On March 12, ELT practitioners from across Canada and the U.S. connected on Twitter for #CdnELTchat to talk about the challenging topic of Teaching Intercultural Awareness and Communication. Jennifer Chow (@jennifermchow) kept the conversation moving by posting questions, while Bonnie Nicholas (@EALstories) helped out by replying and retweeting, and Augusta Avram (@LINCinstructor) and Svetlana Lupasco (@stanzasl) provided background support.
Yecid Ortega (@OrtegaYecid) as our special guest moderator for this chat. Yecid is a PhD candidate at the Ontario Institute for Studies in Education (OISE) at the University of Toronto. Learn more about Yecid and his research interests on his website, AndJustice4All.
This #CdnELTchat was a follow-up to Yecid’s very engaging Tutela webinar on this same topic. Thanks to Diane Ramanathan (@ram_diane), Tutela Community Coordinator, for facilitating this collaboration.
This was an intense discussion, with many shared ideas and resources. There were so many excellent resources that we’ve collected them in a separate document. This is a living document, so you are welcome to add to the list.
Click here to access the collection of resources.
We’ve also collected the discussion around each question using Wakelet. Click to read the questions and replies. You can also search for the hashtag, #CdnELTchat, on Twitter to read the full discussion and to continue adding to the conversation.
Q1: What is culture? Do we need a common definition of culture before we can start talking about intercultural competence?
Click here to read the conversation around Q1.
Q2: What is the relationship between intercultural awareness, diversity, and inclusion?
Click here to read the conversation around Q2.
Q3: How can we as teachers be sure that we ourselves are interculturally aware and interculturally competent?
Click here to read the conversation around Q3.
Q4: What elements of intercultural awareness / intercultural competence should be in a curriculum for adult newcomers?
Click here to read the conversation around Q4.
Q5: If we can only do one thing with our classes each term to increase intercultural awareness, what should that be?
Click here to read the conversation around Q5.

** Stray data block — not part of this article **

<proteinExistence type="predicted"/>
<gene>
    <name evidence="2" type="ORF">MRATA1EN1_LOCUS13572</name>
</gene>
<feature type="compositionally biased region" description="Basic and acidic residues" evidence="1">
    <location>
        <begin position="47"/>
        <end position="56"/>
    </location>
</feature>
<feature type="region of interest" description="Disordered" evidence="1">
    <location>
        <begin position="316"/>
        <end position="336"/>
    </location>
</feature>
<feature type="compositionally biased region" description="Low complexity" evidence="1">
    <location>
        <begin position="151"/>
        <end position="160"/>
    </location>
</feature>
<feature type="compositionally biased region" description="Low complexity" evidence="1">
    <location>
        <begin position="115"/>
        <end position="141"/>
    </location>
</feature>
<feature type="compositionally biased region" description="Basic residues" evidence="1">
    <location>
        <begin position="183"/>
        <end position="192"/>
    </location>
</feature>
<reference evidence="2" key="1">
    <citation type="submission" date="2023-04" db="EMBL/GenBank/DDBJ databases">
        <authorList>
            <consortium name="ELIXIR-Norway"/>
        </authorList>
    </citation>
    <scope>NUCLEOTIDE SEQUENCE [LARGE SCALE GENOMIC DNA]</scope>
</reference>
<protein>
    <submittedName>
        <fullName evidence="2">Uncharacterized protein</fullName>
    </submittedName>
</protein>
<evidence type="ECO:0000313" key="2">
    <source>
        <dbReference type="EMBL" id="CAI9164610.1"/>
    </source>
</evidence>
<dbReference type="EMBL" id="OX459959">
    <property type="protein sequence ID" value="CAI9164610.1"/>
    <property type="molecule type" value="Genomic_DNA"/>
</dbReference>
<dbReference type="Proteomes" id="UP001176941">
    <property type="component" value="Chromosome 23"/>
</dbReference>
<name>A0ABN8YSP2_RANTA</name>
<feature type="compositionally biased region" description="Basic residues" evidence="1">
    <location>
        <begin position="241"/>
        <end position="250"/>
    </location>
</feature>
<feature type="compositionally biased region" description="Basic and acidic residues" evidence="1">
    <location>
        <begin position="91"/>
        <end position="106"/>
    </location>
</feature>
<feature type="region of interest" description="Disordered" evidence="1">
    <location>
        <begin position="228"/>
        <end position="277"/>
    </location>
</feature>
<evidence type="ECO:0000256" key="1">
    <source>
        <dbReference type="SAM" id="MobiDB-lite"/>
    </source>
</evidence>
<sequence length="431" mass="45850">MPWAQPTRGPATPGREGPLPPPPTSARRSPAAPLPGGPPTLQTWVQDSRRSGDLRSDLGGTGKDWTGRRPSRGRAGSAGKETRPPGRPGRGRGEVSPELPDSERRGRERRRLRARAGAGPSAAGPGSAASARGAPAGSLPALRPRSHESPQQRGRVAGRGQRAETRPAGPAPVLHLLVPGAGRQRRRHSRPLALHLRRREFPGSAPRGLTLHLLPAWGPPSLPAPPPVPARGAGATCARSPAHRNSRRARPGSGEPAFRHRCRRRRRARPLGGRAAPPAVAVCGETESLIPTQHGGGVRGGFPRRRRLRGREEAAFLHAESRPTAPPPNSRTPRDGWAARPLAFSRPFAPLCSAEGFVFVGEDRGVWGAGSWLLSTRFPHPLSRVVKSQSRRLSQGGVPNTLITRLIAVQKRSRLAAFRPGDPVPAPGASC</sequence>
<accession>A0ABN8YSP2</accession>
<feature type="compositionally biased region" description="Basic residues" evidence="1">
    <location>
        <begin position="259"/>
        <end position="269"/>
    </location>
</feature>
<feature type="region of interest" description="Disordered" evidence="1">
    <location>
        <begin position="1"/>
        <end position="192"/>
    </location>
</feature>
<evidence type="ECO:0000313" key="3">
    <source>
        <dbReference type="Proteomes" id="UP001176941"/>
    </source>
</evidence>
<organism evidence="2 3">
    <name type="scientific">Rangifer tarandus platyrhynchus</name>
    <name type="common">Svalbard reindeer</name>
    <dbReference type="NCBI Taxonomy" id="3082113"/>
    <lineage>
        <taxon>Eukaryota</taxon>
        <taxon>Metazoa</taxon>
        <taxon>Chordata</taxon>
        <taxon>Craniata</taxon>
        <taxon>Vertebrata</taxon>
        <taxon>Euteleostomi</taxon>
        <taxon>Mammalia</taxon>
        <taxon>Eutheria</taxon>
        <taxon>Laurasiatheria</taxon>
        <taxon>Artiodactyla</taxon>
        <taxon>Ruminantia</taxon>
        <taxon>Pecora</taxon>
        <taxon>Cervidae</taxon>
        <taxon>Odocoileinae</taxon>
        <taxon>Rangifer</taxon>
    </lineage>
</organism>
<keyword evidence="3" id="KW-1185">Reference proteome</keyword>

#CdnELTchat is a collaborative effort that we hope will lead to more reflective practice for all of us. We collect questions in advance of each chat on Padlet, and then choose 5 or 6 for the hour-long chat. Our Padlet, Questions and Topics for #CdnELTchat, is always open for comments. Here are all the great questions we received but didn’t have time to use.
- Dialogue and understanding take time. How do we go deeper into time-crunched learning contexts?
- How is multiculturalism different from interculturalism?
- Many EAL teachers have heavy workloads and prescribed learning outcomes. What are some low-prep classroom activities to increase intercultural awareness?
- Where does intercultural communication fit into teaching ELLs? Is our goal to improve the intercultural awareness of our students? or do we want to try to help them reach some level of intercultural competence?
- Do you have a favourite resource that you use to help newcomers raise their cultural awareness?
- What are some ways to seamlessly integrate intercultural awareness regularly into our classes?
We always have this final question ready, although we rarely have time to post it. This is something that I use for my own reflective practice after our chats have ended:
- What are you going to differently as a result of our chat?
#CdnELTchat is held about every two weeks during the school year (we take the summers off) on Tuesday nights at 6 Pacific, 7 Mountain, 8 Central, 9 Eastern, and 10 Atlantic. We encourage you to continue the #slowburn conversation after the live chat. Check out the hashtag if you’re on Twitter, and please continue adding to the conversation.
And please contact any of the team members if you have ideas for chats or if you’d like to help out, maybe by co-moderating a chat or collecting the tweets for a summary like this one.
Compiled by Bonnie Nicholas and Jennifer Chow
Bonnie Nicholas (@EALstories) is an enthusiastic participant in the bi-monthly #CdnELTchat as well as a member of the #CdnELTchat team along with Svetlana Lupasco (@StanzaSL), Jennifer Chow (@jennifermchow), and Augusta Avram (@LINCInstructor). Bonnie teaches LINC at NorQuest College in Edmonton.
Jennifer is passionate about learning how technology can empower her students. After experiencing how technology enabled her to stay connected as an educator, a parent and an active citizen, she is motivated to find the same opportunities for her students. Twitter: @jennifermchow